This report has been professionally converted for accurate flowing-text e-book format reproduction. The 1981 class at the US Army Command and General Staff College (CGSC) began their studies in the shadow of two seminal events: the presidential contest between Jimmy Carter and Ronald Reagan and the failed attempt to rescue American hostages held by Iranian militants. The outcome of both events contributed substantially to a revitalization of the US military. For the next 25 years, this revitalization would be evident in the continuing and vibrant evolution of CGSC at Fort Leavenworth. During these years, farsighted Army leaders recognized and emphasized the importance of mid-career education to the development and maintenance of a first-rate officer corps that is capable of leading the Army forward over new strategic, doctrinal, and technological frontiers. This study picks up the story of CGSC from approximately where Boyd L. Dastrup left off in his book The U.S. Army Command and General Staff College: A Centennial History, which was published in 1982.1 It will provide a survey of the history of CGSC over the past 25 years within the context of broader developments in America's national security endeavors. It will describe the evolution of this centerpiece of the Army educational system, and how changes in its curriculum, organization, and student body have reflected the dynamics of a rapidly changing world.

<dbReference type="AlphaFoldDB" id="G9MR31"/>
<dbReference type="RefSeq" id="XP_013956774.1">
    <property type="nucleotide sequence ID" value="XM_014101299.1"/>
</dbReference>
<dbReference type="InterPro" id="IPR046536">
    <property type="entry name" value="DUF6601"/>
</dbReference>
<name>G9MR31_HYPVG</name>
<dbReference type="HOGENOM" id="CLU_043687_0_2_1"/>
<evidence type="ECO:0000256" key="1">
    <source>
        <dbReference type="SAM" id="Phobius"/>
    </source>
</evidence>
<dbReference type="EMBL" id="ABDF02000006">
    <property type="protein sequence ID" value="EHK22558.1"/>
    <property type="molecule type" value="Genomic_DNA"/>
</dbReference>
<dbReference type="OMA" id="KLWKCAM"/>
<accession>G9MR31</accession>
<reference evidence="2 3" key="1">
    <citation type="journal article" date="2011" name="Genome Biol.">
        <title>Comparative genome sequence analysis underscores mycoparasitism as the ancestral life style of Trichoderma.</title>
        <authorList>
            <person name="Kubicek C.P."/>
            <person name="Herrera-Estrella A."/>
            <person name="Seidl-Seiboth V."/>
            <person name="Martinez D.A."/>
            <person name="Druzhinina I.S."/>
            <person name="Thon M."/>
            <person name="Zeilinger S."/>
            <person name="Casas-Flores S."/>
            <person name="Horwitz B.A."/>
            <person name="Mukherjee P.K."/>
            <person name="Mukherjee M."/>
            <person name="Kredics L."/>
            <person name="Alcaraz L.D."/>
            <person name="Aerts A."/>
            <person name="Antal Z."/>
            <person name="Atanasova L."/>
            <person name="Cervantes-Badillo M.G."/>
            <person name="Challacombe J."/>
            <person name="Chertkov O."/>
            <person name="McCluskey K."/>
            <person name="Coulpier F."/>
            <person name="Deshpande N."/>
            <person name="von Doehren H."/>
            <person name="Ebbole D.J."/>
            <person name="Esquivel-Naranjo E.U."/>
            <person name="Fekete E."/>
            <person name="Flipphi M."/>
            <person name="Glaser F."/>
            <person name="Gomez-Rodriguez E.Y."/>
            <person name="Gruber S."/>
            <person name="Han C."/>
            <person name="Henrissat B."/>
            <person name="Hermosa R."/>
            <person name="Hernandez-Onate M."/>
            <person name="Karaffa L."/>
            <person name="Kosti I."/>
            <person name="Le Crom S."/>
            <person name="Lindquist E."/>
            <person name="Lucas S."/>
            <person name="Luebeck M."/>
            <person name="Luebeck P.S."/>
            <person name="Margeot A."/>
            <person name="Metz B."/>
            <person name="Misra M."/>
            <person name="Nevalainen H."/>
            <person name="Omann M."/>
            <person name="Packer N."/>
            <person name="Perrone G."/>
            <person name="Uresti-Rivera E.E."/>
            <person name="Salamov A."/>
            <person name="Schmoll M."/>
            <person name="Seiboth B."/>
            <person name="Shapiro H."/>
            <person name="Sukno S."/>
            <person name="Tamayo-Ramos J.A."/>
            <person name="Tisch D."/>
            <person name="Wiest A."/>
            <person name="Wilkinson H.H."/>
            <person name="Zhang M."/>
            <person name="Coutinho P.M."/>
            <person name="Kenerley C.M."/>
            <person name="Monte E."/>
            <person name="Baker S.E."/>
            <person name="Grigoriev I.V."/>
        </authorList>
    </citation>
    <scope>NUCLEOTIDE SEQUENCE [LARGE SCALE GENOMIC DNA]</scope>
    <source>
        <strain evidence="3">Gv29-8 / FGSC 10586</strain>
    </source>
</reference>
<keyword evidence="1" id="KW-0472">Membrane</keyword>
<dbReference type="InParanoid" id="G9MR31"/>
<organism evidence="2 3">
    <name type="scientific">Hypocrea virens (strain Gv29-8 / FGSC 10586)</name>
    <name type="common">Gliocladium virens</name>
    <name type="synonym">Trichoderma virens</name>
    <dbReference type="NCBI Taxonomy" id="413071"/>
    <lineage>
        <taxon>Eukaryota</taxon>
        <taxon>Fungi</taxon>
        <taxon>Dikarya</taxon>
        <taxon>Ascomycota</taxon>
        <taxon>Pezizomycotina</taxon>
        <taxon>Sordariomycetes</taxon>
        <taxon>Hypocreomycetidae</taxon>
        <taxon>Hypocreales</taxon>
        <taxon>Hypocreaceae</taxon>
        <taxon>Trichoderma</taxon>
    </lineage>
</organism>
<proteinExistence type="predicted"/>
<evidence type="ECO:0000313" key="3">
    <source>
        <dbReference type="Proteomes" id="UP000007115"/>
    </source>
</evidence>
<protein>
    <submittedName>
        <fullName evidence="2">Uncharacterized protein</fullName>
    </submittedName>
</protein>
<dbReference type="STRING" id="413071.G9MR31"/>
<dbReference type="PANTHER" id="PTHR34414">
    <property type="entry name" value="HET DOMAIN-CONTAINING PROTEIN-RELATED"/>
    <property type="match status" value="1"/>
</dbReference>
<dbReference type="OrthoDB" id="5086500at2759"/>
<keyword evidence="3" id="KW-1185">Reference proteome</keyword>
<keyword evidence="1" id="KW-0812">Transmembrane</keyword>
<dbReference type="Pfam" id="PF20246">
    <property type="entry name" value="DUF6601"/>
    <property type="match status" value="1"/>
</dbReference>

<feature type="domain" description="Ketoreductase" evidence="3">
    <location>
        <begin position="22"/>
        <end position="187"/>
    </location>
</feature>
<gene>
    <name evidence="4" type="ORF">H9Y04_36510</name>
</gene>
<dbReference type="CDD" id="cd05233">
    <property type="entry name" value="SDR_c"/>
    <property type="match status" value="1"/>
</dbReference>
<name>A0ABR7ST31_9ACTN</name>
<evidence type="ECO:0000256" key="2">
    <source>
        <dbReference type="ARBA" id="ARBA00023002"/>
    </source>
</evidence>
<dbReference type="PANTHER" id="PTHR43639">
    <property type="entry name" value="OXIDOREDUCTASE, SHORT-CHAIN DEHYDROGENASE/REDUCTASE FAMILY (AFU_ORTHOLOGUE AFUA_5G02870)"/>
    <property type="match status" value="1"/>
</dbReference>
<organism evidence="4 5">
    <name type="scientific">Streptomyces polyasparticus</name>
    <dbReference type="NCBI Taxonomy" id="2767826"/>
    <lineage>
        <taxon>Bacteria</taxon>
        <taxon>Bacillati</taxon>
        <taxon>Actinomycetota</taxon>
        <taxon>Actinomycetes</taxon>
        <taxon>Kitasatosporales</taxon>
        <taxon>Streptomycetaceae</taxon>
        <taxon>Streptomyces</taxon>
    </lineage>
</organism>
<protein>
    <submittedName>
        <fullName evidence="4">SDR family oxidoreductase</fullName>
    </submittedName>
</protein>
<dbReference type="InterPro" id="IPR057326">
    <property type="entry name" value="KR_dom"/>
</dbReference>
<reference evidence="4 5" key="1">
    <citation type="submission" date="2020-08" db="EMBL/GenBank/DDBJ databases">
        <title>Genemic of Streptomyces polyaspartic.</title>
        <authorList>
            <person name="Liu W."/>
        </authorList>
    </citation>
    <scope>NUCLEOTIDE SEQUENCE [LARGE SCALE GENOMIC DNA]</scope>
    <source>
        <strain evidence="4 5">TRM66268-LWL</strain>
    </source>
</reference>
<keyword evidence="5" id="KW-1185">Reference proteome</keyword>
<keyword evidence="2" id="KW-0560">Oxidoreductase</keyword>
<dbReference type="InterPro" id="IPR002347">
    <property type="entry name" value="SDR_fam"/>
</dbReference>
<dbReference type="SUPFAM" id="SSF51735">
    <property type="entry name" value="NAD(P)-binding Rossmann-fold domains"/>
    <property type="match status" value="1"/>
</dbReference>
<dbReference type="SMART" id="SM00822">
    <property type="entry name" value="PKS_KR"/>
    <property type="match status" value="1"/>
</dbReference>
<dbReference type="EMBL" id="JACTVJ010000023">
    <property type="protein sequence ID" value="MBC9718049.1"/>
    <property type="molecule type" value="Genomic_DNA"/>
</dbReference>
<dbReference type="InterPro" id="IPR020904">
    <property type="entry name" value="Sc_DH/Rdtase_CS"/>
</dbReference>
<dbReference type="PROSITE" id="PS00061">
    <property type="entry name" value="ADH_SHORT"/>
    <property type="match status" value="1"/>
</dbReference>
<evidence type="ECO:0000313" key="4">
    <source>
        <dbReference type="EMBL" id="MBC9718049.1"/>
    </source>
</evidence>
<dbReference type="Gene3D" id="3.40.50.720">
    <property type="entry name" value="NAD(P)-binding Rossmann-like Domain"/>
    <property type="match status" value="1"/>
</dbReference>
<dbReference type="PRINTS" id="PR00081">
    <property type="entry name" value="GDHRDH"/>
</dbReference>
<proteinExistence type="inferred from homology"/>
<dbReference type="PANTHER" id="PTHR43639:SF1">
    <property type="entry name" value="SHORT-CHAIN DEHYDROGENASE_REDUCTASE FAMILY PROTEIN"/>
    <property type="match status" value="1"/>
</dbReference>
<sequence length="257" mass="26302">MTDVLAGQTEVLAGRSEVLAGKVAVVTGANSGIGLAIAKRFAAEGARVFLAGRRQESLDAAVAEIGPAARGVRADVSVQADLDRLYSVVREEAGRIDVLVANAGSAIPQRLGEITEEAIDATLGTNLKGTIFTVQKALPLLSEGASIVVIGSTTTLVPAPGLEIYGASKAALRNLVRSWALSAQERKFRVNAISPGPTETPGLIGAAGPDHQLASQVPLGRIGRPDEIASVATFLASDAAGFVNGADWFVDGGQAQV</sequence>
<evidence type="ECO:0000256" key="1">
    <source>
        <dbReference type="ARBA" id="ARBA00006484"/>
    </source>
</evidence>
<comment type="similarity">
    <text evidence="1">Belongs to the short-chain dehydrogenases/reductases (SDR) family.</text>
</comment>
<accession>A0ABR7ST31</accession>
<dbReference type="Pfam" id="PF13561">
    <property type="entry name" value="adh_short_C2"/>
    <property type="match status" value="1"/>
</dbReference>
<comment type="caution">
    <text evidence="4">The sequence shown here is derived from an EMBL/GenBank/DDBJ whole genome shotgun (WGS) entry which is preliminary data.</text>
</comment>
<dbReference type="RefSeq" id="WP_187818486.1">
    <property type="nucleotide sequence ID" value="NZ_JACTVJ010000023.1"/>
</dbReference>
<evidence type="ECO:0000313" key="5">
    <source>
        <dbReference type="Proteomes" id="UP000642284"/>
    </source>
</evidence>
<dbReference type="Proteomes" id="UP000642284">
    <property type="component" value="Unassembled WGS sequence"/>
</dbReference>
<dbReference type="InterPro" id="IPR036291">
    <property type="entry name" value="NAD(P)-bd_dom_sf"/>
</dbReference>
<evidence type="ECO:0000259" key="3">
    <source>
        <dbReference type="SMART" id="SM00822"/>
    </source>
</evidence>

From the time of its establishment, efforts to ensure that CGSC provides officers with the intellectual skills and professional knowledge they need to succeed in an ever-changing military and national security environment have evolved unevenly, with years of progress and innovation alternating with periods of stagnation. As the College looked to the future at the centennial of its founding, leaders realized the latter was something the US Army could not afford. Not only did the military challenge posed by the Soviet Union appear as complex and formidable as ever, but new national security concerns were emerging that increased the need for an Army and an officer corps that was capable of effectively handling more than just high-intensity conventional warfare in defense of Western Europe. These new concerns gained greater prominence with the collapse of the Soviet Union and the end of the Cold War and further increased the need for officers who possessed the intellectual qualities necessary to operate successfully in ambiguous situations.
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